2002 saturn L300 with Oil in the coolant.


First, no coolant flows through the intake on the 3.0L in the L300 and Catera. The intake is a 5 piece setup, the base of which is a phenolic spacer to isolate heat from the intake manifold.

Beneath the phenolic spacer there is an oil cooler installed between the cylinders inside the block. There is a cover with 2 oil cooler lines that run up from the right side of the engine to the cover and into the cooler via an inlet and outlet banjo bolt. If the cooler wears out there will be an exchange of coolant and oil, more oil into the coolant than coolant into the oil, although there will be some.

You might notice a small drop in performance, and later will notice that the coolant reservoir is full of oil and is spilling over.

I'd start by checking cylinder compression to make sure you don't ALSO have a blown head gasket, but the cooler is quite notorious for blowing out. If you do decide to replace it you will need:
1: a new oil cooler
2: new gaskets for the steel cooler lines, they will be metal crush gaskets. 4 as they are for the banjo bolts (2 washers for each bolt, one bolt on each line)
3: 4 new gaskets for the coolant bridge (the almost crescent shape aluminum bridge next to the oil cooler cover, aluminum with hoses attached as well as the coolant temp sensor)
4: New gaskets for the banjo bolts on the coolant bridge, they're rubber but don't just use some junk! Get the real deal ones from the dealer and save yourself the trouble of redoing it later on. They're cheap.
5: Oil, Antifreeze and a new oil filter. I'd spring for the Coolant system cleaner if it's not a big deal, less oil in the cooling system makes for a better performing engine and better heat in the winter.

Tools: 3/8" ratchet, standard set of extensions for the ratchet, set of Torx sockets and inverted Torx sockets, set of 3/8" sockets, flat head screwdriver, dikes or side cutters.

1: take off the intake manifold clamps by prying where they latch together, don't damage them unless you plan on replacing them (your call, but a tech would reuse them)

2: take off all the Torx bolts for the manifolds, there's 4 pieces to the aluminum manifolds and the ECM and Vacuum reservoir have to come off the rear manifold to get to some of the bolts. NOTE the location of all vacuum lines and coolant lines so you don't forget them later. Also note the position of the ECM on the manifold so you don't have to figure out which way it goes on later, it only plugs in one way but it's a pain if you fumble it up.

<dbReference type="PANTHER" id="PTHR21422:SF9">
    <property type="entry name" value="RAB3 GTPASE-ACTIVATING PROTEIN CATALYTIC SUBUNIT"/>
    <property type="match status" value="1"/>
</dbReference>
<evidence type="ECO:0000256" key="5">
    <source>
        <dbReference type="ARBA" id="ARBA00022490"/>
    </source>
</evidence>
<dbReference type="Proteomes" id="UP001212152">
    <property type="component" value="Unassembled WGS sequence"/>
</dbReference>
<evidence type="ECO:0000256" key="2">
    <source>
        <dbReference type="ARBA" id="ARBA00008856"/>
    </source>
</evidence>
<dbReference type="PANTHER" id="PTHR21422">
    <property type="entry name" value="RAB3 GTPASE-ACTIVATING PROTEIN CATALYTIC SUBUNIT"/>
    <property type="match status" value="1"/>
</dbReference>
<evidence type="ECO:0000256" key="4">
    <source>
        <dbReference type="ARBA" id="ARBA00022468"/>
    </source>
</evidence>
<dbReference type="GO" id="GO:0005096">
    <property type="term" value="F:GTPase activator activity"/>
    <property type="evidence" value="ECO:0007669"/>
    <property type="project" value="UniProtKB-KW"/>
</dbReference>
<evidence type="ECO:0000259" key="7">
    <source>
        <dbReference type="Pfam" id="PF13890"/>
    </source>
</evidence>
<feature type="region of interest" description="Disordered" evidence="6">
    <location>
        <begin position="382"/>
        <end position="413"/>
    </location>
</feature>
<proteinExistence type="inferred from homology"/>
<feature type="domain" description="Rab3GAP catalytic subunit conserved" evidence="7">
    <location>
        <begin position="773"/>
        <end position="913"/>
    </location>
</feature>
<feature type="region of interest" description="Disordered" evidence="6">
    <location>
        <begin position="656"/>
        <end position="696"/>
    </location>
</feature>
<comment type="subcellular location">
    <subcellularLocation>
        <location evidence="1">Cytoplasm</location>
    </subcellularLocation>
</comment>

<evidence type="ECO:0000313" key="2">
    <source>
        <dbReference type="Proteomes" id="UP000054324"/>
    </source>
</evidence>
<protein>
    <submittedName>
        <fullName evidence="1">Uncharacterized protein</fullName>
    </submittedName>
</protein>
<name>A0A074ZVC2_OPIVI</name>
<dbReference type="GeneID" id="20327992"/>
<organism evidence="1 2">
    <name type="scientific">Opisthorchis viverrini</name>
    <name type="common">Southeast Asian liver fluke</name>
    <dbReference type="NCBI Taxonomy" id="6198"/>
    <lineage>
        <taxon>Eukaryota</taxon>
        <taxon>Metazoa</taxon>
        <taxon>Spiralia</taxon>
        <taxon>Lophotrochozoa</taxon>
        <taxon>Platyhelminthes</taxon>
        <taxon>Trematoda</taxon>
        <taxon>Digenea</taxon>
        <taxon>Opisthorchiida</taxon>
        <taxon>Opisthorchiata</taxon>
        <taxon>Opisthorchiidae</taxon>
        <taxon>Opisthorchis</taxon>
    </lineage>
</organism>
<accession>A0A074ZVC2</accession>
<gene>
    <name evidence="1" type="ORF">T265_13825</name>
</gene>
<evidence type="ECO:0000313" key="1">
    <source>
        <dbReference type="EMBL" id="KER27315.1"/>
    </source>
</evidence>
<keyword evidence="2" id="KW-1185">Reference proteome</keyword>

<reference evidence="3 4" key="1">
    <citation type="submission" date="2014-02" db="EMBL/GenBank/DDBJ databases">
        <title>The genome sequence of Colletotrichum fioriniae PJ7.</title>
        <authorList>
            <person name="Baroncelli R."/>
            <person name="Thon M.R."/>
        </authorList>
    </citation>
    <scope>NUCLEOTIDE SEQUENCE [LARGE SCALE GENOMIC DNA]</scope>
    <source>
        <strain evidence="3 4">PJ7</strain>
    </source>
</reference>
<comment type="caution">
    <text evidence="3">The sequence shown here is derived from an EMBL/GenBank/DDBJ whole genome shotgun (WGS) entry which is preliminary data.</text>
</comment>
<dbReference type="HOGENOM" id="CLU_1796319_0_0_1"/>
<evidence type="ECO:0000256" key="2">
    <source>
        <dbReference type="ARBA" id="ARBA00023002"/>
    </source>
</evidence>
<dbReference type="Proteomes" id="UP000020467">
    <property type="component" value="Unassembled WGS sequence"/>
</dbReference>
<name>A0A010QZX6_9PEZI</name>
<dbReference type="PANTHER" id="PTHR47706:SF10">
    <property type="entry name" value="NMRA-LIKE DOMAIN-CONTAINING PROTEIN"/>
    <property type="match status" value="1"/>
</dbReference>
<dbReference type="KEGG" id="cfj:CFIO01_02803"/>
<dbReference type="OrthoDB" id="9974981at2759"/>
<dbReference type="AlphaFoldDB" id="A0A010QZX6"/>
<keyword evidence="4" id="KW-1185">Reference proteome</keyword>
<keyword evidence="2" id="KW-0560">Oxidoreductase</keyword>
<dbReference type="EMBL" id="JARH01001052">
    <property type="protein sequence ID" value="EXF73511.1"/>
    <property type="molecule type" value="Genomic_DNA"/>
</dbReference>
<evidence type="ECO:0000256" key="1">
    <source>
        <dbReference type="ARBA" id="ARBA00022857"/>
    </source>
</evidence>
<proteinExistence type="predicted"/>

3: Take out the phenolic spacer (black thing under all the manifolds, feels like plastic). There are rubber gaskets on these, if they're damaged then it's a good time to replace them, if not they are usually reusable. Napa, Advance Auto, Auto Zone, etc. always have them. Just ask for intake manifold gaskets, even though they're really phenolic spacer gaskets.

4: Remove the banjo bolts for the oil cooler lines, note the placement of gaskets on each side of the line that the banjo bolt goes through. You'll want to remember that later to avoid a leak. Also remove the coolant bridge banjo bolts and move it out of the way, again noting the gaskets for later replacement.

5: loosen the 2 nuts where the oil cooler lines were, these are attached to the oil cooler and secure it to the cover.

6: Remove the Torx bolts for the cooler cover, lift the cover, and remove the cooler. Make sure you clean that galley out real well, saves you some headache when cleaning later on.

7: When reinstalling the oil cooler cover remember to use a 2mm bead of sealant around there. I've seen guys use Permatex Orange, but if you can swing it then get something better from the dealership. You don't want to do this again in a year if the Permatex leaks on you.

8: Reinstall coolant bridge, oil cooler lines, phenolic spacer, manifold(s) and clamps. Double check all your work! Change your oil, and flush out the cooling system.

Estimated time? For a tech.. probably 2 hours. For a Shadetree mechanic? Probably 4 to 5 hours.

Good luck!

Jul 27, 2009 | Saturn L300 Cars & Trucks

2 Answers

2005 Touareg needing new oil cooler & camshaft


Yes you could have a faulty oil cooler.But The oil in the coolent has nothing to do with the camshaft.There just trying to make a fast buck from you.Tell them just to change the oil cooler and nothing else.

Jun 18, 2009 | 2005 Volkswagen Touareg